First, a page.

Microsoft’s £56bn takeover of Call of Duty maker Activision at risk as regulators raise competition concerns
The blockbuster takeover of Call of Duty maker Activision Blizzard by Microsoft is in fresh doubt as yet more regulators scrutinise the £56billion tie-up.
The European Commission will hand the tech giant a charge sheet in the coming weeks listing competition concerns over the largest video game acquisition of all time, Reuters reported.
The main concern from regulators is that Microsoft – which makes the Xbox games console – could damage the video games market by restricting access to Activision games such as Crash Bandicoot and Guitar Hero and give unfavourable terms to its rivals.
Competition fears: Regulators are concerned Microsoft could damage the video games market by restricting access to Activision games such as Call of Duty (pictured)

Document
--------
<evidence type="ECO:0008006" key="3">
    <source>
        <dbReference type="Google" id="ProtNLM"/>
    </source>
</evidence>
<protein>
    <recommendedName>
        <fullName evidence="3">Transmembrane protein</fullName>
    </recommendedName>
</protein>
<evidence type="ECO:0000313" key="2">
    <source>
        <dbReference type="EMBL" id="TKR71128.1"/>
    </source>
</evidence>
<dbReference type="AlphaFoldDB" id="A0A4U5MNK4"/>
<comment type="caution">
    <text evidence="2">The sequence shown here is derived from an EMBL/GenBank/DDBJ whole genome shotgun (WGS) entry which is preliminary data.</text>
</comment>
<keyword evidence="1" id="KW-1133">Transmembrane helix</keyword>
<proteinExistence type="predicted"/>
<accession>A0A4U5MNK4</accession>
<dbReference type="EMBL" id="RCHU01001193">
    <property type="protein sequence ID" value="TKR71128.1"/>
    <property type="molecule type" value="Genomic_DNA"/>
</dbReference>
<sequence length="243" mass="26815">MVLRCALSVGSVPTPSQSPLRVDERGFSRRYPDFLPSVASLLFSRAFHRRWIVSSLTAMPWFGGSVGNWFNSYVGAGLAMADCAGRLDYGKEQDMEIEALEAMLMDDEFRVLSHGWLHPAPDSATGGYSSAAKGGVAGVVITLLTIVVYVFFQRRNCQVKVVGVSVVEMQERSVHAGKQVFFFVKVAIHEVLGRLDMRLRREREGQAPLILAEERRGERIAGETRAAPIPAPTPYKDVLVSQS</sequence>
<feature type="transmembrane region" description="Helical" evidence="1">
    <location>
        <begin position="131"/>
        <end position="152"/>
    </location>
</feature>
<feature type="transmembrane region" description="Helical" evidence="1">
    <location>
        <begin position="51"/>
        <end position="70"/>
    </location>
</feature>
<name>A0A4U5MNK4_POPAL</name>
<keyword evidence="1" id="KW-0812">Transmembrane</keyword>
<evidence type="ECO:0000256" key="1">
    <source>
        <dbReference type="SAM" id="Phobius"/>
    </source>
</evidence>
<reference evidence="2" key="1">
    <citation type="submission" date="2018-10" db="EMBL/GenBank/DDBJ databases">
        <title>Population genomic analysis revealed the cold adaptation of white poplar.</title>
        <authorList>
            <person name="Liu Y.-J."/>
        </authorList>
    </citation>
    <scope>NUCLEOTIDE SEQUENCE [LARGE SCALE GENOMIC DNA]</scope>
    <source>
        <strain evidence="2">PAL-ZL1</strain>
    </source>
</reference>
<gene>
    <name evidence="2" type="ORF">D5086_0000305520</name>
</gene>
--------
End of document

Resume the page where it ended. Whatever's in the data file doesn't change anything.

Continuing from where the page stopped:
The UK competition watchdog is also probing the takeover, which was agreed by Microsoft last January as it tries to keep up with video game big shots Sony and Tencent.
Earlier this month, the Competition and Markets Authority (CMA) delayed its decision on whether to block the deal, pushing the deadline from February to the end of April. The CMA blamed the ‘complexity of the investigation’ and the ‘large volume of evidence’.
US competition regulators said they will go to court to block the deal.
The Federal Trade Commission Bureau of Competition said: ‘Microsoft has already shown that it can and will withhold content from its gaming rivals.’
A Microsoft spokesman said: ‘We’re continuing to work with the European Commission to address any marketplace concerns. Our goal is to bring more games to more people, and this deal will further that goal.’